Loss of ovarian hormones in perimenopause and menopause can cause sleep disturbance, as estrogen and progesterone play key roles in the circadian rhythm and sleep modulation. Increased cortisol levels from stress and poor sleep also impact weight, sleep, and various symptoms. In practice, I often see changes in hormonal patterns contributing to sleep issues.

Integrative Sleep Approaches

The goal with sleep is to get enough, high-quality sleep so you wake up refreshed and function well during the day. You want energy for movement, cooking, and the rest of your daily health habits. And then, you want to feel tired in the evening, falling asleep easily and staying asleep throughout the night. If you wake up, which is common at the end of a complete sleep cycle, it should be easy to fall back asleep.

Here are some ideas for supporting sleep from an integrative perspective:

  1. Prioritize sleep – The first step is understanding why sleep is essential for your health and well-being. Making sleep a priority will improve everything in your life, from your hormone health and metabolism to how patient you are with your kids. Adopt the mindset of protecting your sleep and saying no to things that negatively impact it.


  1. Adopt good sleep hygiene habits – Sleep hygiene refers to all the daily behaviors that impact sleep. Beneficial sleep hygiene includes:


    1. Exposure to natural sunlight early in the day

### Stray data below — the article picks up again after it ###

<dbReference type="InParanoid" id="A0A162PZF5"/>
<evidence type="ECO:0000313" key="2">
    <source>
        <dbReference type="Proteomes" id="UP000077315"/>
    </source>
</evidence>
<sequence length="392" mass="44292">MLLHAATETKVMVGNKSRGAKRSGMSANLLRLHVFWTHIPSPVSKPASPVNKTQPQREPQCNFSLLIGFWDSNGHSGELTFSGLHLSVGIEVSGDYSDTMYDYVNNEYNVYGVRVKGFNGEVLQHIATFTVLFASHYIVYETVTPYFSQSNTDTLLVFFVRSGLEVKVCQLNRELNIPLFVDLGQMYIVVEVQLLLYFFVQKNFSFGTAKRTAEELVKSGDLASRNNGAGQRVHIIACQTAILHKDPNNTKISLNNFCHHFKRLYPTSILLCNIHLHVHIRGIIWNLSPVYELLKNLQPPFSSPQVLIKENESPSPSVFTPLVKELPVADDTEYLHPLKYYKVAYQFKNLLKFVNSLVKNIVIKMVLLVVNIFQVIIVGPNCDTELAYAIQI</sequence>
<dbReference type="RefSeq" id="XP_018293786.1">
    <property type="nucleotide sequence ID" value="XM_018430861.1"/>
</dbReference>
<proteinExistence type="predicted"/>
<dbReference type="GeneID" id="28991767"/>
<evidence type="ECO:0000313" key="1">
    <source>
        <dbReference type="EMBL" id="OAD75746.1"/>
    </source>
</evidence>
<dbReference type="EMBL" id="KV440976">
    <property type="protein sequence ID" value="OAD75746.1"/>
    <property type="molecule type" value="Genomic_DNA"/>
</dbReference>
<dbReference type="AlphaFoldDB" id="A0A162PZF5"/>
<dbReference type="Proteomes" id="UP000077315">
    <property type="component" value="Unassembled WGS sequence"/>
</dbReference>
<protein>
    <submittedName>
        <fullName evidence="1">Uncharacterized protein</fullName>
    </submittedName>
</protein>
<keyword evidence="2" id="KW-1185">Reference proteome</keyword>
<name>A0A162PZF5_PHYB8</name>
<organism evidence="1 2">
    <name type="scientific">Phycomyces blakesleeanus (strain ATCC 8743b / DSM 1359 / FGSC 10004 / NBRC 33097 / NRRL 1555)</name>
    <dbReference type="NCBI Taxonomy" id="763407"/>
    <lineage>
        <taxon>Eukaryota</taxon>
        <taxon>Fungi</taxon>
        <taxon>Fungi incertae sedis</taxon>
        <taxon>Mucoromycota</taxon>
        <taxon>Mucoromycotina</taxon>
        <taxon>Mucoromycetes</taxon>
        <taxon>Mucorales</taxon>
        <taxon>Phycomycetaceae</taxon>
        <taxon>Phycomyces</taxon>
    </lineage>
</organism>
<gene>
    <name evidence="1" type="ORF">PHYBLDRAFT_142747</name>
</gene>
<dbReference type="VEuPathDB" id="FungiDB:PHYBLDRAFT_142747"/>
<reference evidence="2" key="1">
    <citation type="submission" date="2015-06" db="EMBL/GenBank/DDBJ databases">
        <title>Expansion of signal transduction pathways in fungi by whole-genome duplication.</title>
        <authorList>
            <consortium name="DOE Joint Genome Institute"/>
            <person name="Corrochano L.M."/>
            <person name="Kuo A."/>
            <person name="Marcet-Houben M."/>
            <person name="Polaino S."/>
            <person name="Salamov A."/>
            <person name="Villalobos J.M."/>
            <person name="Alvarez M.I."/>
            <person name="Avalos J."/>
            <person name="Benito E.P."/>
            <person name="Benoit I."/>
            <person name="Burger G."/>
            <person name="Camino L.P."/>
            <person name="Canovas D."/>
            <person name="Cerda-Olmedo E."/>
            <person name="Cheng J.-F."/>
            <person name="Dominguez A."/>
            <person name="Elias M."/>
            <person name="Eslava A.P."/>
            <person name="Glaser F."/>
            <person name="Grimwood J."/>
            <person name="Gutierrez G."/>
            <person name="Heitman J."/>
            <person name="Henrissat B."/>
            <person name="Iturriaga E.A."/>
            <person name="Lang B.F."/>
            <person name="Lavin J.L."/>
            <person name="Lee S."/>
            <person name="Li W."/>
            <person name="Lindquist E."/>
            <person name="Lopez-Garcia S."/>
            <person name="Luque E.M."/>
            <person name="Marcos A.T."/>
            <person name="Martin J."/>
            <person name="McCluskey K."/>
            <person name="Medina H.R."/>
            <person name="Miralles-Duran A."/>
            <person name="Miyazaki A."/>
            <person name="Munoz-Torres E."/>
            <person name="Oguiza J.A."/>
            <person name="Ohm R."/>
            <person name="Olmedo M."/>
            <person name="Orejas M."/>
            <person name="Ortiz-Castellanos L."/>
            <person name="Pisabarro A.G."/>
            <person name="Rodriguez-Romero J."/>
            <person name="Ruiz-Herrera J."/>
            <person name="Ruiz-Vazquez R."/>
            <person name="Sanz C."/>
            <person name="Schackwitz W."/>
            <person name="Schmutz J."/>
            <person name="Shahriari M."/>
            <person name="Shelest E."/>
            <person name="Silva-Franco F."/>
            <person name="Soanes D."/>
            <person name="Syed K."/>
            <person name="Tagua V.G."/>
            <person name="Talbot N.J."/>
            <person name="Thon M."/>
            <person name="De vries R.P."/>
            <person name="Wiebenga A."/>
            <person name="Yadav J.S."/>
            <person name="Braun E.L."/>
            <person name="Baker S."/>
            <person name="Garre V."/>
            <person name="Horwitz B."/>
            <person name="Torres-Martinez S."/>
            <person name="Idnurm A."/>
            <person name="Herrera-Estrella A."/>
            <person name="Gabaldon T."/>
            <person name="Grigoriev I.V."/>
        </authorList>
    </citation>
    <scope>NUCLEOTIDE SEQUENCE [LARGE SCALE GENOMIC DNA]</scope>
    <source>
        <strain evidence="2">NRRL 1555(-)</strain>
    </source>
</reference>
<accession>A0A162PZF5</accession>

2. Daily exercise and movement
    3. Limiting caffeine to the morning hours
    4. Reducing or eliminating alcohol
    5. Eating well-balanced meals at regular times
    6. Letting your digestion rest for 2-3 hours before bed
    7. Dimming the lights in the evening
    8. Limiting use of screens before bed
    9. Establishing a relaxing bedtime routine that includes reading, journaling, stretching, bathing, meditation, a gratitude practice, etc.
    10. Setting a phone/email/social media curfew and sticking to it
    11. Going to bed at a consistent time each night
    12. Making your bedroom cool, dark, and comfortable
  1. Consider herbs and supplements. Understanding the root cause of your sleep issues can help you dial in a supportive lifestyle and supplement plan to help you fall asleep, and TārāMD can help.

Supplements to consider include:

  • Nervine and adaptogenic herbs for nervous system and stress support – passionflower, lemon balm, chamomile, lavender, oat seed, skullcap, ashwagandha, rhodiola, holy basil, and valerian root. (Note: these work great in a bedtime herbal tea)


  • Other sleep support supplements may include melatonin, GABA, phosphatidyl serine, glycine, taurine, magnesium, CBD, and l-theanine.

Always discuss new supplements and herbs with your healthcare provider, especially if you take any medication or have a medical condition, to ensure safety. At TārāMD, we only recommend quality, practitioner brand supplements personalized for each patient. Read more here.

  1. Support hormonal health – Sex hormones, adrenal hormones, thyroid hormones, and others play a role in healthy sleep. Restoring balance can help improve sleep and overall health. Testing hormones to uncover your unique patterns and develop a personalized treatment approach is important. In our practice, we offer integrated solutions that include nutrition and lifestyle changes, bioidentical hormone replacement therapy, and medications to improve hormonal balance and sleep.

If you have difficulty falling asleep, wake in the middle of the night with a ruminating mind, or can’t remember the last time you felt refreshed in the morning, we can get to the bottom of your sleep challenges and help you catch your ZZZs. Better sleep means better health, metabolism, weight, and disease prevention. Before you go one more night, schedule an appointment so we can help.